Other things to note are that they have recently completed the sale of their Romanian business and are now UK focussed and are bedding in some recent card payment acquisitions. They may also have to pay a regulatory fine as part of an on going investigation which probably adds to the low rating / out of favour nature of the stock - so definitely a bit of a contrarian value idea too on that basis. I was also reasonably impressed by the names on the largest holders list shown below, although the one at the top, Astericos Group, who have 15% was not one I am familiar with. On checking though it seems they are absolute return investors with a value / quality approach which chimes with the Scores.
Summary & Conclusion
Another positive month for UK equities and also the Compound Income Scores portfolio which continued the outperforming streak it has been on this year and indeed over the last 1, 3, 5 years and since inception too. However, in a bull market such as this it pays not to get too carried away and indeed such a positive performance it probably as rare as a blue moon but the Scores do seem to be a good way of identifying suitable candidates for a successful quality, income growth portfolio.
As for the screening, while the Scores can direct one, you still need to implement decisions based on them which as ever may add or detract from performance but then that is always the case in any event. This month it was Sage into Paypoint rather than Kingfisher or Morgan Sindall but as ever time will tell on the success or otherwise of that.
Any way I'll leave it there as this has already taken me a while and having mentioned blue moons I'll leave you with some music this month based on that. It's a tricky decision so I'll put up three versions and leave you to decide which one you prefer. Personally, I prefer the one by the Marcels that featured in one of my favourite horror films - An American Werewolf in London.
"Life is a roller coaster just got to ride it" Ronan Keeting
Well that would have been good advice if only we had been able to live our lives last year, but as we all know we were stopped from doing that in the main by Covid-19. In terms of Stock Market investments it was certainly a roller coaster ride as a record breaking bull market, in terms of duration, finally came to an end. This was then followed by a seemingly record short bear market (certainly in the US) or does that mean it was just a correction? While in the UK we have continued to struggle on back below 7,000 on FTSE as our old economy type stocks and sectors and lack of technology champions in the main took their toll on the index.
Meanwhile we finally managed to leave the EU and agree some sort of on going trading relationship at the last minute as is always the EU way, but as ever time will tell as to how good or bad that might turn out to be. Unbelievably I see that people are already calling for us to re-join even though we have only just left and finally agreed some sort of trade deal.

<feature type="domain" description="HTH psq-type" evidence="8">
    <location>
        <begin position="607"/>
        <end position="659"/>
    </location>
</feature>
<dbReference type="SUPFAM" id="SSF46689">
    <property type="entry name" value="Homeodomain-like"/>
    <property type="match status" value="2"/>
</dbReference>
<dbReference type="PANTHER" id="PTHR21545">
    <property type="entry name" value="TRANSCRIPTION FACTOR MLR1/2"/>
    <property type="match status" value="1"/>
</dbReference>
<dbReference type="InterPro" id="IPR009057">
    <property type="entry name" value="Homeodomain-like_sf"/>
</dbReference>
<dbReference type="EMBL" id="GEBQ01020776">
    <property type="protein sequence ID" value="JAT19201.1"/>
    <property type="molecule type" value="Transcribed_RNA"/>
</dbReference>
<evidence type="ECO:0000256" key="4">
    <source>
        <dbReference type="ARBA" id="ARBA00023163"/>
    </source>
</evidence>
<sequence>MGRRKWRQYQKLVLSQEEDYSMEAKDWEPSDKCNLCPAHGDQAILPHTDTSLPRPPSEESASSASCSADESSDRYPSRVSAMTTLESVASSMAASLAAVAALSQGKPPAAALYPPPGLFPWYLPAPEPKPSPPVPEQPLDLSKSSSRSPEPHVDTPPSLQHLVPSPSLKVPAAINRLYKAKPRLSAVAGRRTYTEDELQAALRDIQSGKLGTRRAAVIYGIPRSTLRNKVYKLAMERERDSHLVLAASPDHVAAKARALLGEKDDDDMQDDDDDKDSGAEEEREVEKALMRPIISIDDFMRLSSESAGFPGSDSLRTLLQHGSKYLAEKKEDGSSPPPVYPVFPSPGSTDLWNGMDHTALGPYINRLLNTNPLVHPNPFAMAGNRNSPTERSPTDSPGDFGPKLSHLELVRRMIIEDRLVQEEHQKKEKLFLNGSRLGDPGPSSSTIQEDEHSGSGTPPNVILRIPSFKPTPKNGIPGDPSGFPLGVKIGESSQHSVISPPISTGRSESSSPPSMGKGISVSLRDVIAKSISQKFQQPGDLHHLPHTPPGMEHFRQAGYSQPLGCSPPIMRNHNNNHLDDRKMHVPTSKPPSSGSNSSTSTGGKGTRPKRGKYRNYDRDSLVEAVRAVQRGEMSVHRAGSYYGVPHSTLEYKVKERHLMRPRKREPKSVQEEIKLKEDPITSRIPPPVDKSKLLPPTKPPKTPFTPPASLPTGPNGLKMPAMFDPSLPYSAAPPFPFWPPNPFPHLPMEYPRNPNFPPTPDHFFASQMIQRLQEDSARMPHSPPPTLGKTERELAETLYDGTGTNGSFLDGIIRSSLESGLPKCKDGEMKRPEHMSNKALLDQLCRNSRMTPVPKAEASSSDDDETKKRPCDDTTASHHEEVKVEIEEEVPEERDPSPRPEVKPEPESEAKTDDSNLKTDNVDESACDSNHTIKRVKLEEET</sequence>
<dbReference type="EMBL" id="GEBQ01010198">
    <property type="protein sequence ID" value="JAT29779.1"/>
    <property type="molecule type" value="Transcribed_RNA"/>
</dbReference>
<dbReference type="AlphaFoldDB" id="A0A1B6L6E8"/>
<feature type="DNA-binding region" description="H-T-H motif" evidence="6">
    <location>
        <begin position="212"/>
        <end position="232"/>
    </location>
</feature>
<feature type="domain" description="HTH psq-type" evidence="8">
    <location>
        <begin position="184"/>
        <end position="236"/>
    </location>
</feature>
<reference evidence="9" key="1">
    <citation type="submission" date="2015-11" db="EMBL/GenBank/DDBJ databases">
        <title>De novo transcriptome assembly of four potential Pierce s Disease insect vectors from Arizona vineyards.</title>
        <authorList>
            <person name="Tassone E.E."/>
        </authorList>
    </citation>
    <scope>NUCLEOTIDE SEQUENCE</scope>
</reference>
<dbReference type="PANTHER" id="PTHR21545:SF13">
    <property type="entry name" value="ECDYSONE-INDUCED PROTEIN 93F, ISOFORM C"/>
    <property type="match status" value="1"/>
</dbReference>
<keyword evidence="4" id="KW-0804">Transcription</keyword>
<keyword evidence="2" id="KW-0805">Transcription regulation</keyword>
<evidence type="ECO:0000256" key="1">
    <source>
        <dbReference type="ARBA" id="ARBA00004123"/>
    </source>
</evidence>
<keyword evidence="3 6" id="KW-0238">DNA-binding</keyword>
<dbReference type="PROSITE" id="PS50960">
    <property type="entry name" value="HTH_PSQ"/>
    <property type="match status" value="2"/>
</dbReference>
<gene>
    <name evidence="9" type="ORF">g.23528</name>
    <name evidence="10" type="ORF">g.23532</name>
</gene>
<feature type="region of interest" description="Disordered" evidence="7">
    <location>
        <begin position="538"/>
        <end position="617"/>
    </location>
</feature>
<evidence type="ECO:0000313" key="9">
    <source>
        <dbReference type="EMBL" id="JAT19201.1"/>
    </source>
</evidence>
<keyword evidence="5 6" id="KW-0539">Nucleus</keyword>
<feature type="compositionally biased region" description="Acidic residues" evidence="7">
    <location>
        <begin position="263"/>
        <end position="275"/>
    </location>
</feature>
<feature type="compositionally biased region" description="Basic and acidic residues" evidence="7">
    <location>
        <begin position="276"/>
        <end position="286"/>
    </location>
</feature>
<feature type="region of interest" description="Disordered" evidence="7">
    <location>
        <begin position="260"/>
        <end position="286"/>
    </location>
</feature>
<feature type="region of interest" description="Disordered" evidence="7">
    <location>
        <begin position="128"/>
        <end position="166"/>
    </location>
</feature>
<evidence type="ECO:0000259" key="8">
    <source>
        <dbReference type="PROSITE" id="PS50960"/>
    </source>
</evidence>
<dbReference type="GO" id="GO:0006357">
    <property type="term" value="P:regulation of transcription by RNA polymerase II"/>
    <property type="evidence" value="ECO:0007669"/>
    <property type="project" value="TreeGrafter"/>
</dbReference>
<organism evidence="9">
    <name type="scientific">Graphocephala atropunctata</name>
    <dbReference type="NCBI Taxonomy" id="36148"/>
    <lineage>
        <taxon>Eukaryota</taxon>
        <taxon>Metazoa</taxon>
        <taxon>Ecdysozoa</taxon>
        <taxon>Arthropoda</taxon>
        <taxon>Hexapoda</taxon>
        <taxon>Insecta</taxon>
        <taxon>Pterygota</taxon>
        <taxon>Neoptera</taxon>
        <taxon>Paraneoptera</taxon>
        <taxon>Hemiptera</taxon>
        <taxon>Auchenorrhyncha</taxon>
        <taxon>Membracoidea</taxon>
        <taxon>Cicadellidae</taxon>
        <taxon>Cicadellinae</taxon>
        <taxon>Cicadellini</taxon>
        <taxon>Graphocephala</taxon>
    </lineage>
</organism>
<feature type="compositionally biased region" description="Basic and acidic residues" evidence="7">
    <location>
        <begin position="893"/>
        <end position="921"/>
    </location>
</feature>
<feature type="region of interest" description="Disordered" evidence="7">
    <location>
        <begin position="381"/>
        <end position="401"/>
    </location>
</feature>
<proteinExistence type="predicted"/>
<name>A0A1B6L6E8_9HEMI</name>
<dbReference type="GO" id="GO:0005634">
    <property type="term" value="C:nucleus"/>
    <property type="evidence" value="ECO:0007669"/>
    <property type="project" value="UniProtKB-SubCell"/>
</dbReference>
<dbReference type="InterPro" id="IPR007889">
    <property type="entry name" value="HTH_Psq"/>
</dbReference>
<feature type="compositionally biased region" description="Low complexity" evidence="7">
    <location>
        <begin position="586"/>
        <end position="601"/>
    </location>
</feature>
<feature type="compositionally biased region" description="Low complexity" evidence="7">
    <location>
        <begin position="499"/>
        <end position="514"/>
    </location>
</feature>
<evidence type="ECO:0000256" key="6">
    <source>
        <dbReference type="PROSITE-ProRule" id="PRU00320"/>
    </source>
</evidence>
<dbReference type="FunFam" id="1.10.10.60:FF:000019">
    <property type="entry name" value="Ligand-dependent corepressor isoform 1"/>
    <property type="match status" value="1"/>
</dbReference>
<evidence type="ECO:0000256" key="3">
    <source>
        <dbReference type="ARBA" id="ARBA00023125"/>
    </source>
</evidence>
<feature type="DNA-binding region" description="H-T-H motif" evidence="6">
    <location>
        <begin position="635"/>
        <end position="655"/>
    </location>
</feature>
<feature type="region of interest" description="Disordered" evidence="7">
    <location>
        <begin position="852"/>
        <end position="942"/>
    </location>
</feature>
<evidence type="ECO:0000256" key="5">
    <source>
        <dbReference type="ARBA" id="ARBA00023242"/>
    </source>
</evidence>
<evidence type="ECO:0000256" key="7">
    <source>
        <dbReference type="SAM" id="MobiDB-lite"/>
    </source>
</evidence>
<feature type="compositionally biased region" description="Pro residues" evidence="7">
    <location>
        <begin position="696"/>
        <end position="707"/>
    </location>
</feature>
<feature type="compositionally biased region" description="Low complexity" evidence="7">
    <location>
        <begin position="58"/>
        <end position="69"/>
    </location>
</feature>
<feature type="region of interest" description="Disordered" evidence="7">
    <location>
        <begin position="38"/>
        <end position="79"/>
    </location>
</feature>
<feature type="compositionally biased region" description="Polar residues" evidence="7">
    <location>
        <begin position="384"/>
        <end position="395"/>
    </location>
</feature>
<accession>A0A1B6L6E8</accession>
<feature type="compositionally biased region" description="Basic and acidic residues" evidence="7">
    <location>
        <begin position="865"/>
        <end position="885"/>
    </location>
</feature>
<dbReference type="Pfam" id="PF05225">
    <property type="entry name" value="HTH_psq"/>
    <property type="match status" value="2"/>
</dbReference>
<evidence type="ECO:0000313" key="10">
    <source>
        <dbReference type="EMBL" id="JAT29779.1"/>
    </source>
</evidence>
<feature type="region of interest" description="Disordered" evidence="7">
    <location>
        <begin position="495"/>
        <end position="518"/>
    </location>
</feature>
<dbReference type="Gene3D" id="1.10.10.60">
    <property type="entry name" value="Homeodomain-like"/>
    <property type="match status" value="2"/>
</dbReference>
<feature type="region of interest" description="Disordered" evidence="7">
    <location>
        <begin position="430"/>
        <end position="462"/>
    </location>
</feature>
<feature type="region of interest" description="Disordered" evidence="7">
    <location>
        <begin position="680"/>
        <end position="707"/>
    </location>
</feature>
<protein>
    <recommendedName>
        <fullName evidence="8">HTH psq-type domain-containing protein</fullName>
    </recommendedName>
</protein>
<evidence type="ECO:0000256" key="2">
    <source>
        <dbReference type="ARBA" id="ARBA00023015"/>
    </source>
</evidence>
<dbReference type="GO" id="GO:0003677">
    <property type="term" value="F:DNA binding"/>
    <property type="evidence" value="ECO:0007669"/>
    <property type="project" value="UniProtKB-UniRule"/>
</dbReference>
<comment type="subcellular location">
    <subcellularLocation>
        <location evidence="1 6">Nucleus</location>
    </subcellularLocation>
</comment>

So early signs of a neverendum mentality taking hold already until remainers / EU get the answer they want I guess. Any way I'm sure you are all familiar with and fairly fed up with all these issues - so I'll move on.
Compound Income Portfolio - Performance
If anyone is interested in this, it managed to outperform the FTSE All Share (which I use as a benchmark) again this year making it 5 years out of 6 now since inception in April 2015 or 4 out of 5 years if you count just full years. As this was set up to try and demonstrate if the Scores had any merit in picking outperforming stocks, I think an 80% or so success rate might be some evidence that they do, but as they say the past is not necessarily a guide to the future.
Having said that though the numbers this year are to be honest a little underwhelming in absolute terms as the CI Portfolio produced a total return of -1.26% versus the -9.8% from the FTSE All Share, although that is still a decent 8.55% out performance. This came as the portfolio produced a 6.01% return in December versus the 3.86% from the FTSE All Share, thereby clawing back just over 2% or around 1/3 of the under performance it saw last month in the vaccine inspired rally.
Since inception the CI Portfolio has just about doubled with a 99.84% total return or 12.8% per annum which compares to the 22.79% or 3.64% total return from the FTSE All Share. See also the graph on the website under the portfolio menu or at the end of this piece for comparisons with the Mid 250 and Small Cap Indices as well as the All Share. I put these on there as the portfolio has tended to have an above average exposure to these out performing part of the market, which will have accounted for some of the performance differential. For example at the end of the year the portfolio was split roughly 50/50 between FTSE 100 stocks and Mid 250 + Small Cap stocks (including AIM).
At the year end I also like to check how the CI Portfolio has done versus widely available pooled funds to see if I'd be better off putting more of my money into those type of vehicles. This year while the returns were not that great they still compared favourably with the UK Equity Income sector where its returns would have put it 5th out of 85 funds and 5th out of 26 in the UK Income Investment Trust sector. While over 3 and five years it has substantially outpaced all of the funds in both of these sectors. So even though the returns were a bit underwhelming in this unusual year I'm satisfied that the Scores are still doing a good job compared to pooled fund / index alternatives.